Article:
Like Tom Brokaw and Dan Rather, he did a tremendous amount of charity work, including an annual jazz concert at his home on behalf of the local day care center. Wynton Marsalis would come out, and so did many of the famous old lions of jazz. When the great bass player Percy Heath died. Peter was too sick to deliver a eulogy, so Linda did it for him at the Abyssinian Baptist Church in Harlem. At Peter’s 67th and last birthday three weeks ago, many of the jazz men made the trek out to the Hamptons, on their own dime, to say goodbye.
Peter read my column and sometimes wanted to discuss it in detail. This was not entirely out of friendship. As an enormously curious man, he was interested in how people could start from principles different from his own, and work out an argument that he found reasonable, if not compelling. He was a close follower of William Safire’s column, apparently for the same reason.
In recent years, many conservatives got on his case and accused him of slanting stories. The din subsides somewhat when Dan Rather became the primary target and when Jennings expressed outrage, during an interview, that Michael Moore had called President Bush “a deserter” for cutting corners on his national guard service. Sometimes, I think, the conventional newsroom smog drifted into ABC news stories, but Peter always worked hard to be fair. On the rare occasions I complained to him about media bias, Peter immediately ordered up a story that included conservative objections to mainstream reports.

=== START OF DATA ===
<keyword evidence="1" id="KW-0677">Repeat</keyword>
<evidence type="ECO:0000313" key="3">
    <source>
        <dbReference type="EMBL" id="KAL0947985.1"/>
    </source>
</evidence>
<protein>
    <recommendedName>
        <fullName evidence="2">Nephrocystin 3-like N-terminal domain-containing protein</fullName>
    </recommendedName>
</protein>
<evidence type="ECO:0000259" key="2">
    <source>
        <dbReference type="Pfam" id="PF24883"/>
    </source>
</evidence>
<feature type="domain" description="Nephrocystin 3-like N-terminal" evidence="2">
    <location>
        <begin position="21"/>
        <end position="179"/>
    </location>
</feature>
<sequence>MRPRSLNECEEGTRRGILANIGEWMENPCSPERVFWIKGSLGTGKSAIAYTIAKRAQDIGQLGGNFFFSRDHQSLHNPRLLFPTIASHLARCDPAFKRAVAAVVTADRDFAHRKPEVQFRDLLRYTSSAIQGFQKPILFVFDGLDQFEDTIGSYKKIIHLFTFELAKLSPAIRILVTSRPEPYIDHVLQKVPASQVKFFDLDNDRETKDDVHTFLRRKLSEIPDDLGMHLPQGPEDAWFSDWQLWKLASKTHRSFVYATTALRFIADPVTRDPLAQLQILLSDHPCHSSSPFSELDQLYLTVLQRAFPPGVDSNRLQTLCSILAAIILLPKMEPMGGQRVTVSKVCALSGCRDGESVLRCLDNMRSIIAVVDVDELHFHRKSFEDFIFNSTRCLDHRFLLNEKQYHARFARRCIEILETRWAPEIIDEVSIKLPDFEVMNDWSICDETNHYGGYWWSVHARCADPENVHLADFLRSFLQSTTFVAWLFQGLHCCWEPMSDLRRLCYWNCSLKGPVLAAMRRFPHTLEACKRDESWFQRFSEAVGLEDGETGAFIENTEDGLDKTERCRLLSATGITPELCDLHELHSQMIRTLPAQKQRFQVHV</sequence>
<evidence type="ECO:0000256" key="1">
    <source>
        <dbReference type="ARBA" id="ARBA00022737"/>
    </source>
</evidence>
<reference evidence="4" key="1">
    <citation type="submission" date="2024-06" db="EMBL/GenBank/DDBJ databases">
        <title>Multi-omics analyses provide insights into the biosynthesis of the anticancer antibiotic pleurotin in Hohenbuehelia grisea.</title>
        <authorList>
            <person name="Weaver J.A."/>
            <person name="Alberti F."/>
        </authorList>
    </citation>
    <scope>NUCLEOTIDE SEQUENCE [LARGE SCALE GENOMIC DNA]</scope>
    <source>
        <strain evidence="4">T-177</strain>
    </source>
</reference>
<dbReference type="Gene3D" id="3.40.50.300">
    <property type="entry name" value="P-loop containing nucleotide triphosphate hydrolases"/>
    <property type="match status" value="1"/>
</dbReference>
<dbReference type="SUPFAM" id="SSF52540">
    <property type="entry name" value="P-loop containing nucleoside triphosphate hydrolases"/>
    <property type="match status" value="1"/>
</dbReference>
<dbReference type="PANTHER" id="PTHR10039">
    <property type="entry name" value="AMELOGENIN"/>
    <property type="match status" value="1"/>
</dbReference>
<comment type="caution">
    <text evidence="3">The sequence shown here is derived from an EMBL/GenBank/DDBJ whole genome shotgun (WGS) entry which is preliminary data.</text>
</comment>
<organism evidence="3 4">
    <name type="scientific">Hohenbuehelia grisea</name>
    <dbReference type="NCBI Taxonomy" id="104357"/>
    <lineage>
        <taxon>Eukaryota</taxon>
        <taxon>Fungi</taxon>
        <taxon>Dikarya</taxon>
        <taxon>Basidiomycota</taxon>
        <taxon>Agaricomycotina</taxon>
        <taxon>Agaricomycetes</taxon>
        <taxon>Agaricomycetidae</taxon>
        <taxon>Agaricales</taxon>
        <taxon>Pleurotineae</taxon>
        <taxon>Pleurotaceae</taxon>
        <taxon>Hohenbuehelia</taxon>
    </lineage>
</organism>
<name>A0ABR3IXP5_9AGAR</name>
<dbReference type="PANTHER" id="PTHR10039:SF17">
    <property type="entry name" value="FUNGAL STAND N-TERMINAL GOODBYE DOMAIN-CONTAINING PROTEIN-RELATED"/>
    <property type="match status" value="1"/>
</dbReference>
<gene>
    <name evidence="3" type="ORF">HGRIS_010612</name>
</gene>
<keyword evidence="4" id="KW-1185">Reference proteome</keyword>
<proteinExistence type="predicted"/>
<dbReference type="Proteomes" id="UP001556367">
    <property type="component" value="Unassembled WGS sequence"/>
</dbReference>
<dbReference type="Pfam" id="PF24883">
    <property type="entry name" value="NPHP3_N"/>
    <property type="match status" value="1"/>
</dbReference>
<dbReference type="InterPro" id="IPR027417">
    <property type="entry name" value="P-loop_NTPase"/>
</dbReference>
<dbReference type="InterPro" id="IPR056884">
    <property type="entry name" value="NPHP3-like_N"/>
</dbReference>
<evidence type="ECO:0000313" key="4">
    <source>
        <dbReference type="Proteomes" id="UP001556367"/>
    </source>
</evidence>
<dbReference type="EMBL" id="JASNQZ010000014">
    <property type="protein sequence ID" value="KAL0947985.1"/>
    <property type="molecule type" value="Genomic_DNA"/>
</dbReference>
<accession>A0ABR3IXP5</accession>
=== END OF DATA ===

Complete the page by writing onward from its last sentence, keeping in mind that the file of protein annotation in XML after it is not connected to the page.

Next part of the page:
Of all his accomplishments, I admired Peter most for his dramatic comeback. He was pretty much laughed out of town in the mid-Sixties as a know-nothing pretty-boy anchor at ABC when he nor his network’s news operation were taken seriously. To reclaim the same job a generation later was an outstanding achievement. He was a great reporter and a very good man. I consider myself very lucky to have known him. Rest in peace.
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